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Before The Game

Keith Law: Braves in FOUR? Oh, we’re going to get hate mail…

Joe Sheehan: I can see the Mets winning a game…I just can’t
fathom which one, or how.

Rany Jazayerli: The chances for a Braves’ sweep are about as high as
that of a career revival for anyone who has appeared in a 1-800-COLLECT
commercial.

Greg Spira: Why on Earth wouldn’t they win a game? Play the series
out in Strat-O-Matic 1,000 times, and the average outcome will probably be
Braves in seven games. Predicting sweeps of any kind with two relatively
close matched teams goes against logic.

JS: But they’re not that closely matched. They were separated by six
games in the regular season, and that’s the regular season. In the
postseason, it’s all about the front-line talent, and the Braves have that
over the Mets. The Mets are a deeper team.

GS: I’m not sure where that difference is, except in the starting
pitching. The Mets clearly have the better everyday players (as a result of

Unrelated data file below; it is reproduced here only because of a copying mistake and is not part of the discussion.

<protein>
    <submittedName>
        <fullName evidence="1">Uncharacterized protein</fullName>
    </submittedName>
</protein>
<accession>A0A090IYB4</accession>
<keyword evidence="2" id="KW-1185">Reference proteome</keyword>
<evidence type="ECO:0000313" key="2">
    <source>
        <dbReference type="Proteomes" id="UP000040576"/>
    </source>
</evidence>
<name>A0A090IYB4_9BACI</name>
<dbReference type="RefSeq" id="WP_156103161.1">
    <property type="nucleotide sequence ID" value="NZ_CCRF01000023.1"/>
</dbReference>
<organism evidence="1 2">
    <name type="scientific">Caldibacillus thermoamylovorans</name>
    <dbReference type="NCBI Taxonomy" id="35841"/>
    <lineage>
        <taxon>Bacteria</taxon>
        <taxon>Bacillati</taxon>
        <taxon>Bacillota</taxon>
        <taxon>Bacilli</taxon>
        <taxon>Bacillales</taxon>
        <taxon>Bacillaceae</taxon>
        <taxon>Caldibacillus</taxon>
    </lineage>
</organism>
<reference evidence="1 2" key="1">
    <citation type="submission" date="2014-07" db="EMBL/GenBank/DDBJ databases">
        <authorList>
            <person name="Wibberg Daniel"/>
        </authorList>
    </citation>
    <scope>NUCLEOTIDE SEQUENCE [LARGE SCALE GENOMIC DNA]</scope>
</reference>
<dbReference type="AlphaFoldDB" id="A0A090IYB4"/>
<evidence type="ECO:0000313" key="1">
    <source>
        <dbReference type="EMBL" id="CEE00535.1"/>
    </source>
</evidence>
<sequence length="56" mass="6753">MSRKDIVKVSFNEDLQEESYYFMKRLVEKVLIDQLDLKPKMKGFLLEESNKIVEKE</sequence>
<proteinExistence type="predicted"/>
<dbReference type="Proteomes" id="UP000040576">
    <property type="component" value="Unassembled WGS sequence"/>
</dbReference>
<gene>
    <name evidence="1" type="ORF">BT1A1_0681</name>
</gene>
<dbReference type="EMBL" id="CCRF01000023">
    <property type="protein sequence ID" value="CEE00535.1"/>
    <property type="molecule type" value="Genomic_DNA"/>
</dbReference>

the Braves’ injuries), offensively and defensively, and probably a very
slightly better bullpen overall.

Yes, the Braves’ front four starters are significantly better than the
Mets’ starters, but the Mets’ starters are all solid and reasonable; it’s
not like they’re the Rangers. And, despite their performance during the
year against the Braves, the Mets’ main offensive weakness has been against
left-handed pitchers.

KL: True, but they’re hardly the Braves. Al Leiter is
inconsistent, Kenny Rogers is gimpy, Rick Reed is
taterrific…oh, wait, that three-hitter against a
Giles/Kendall/Sprague-less Pirates changes everything, right
Mr. McCarver?…Masato Yoshii is flammable…

Meanwhile, the Braves had two of the top five–arguably top three–starters
in the National League this year, neither named Greg Maddux or
Tom Glavine.

My objection is that it takes very little for a four-game sweep to go
awry. If one Met starter turns this into a battle of bullpens, it’s
basically a toss-up, depending on which relievers appear in the game and
how tired they are. Braves in five seems a lot more likely to me. If the
point is just that this is a bigass mismatch, though, Braves in four makes
that case better.

The one other thing with which I disagreed in that writeup was the mild dig
at Kevin McGlinchy. He was decidedly mediocre in the first half,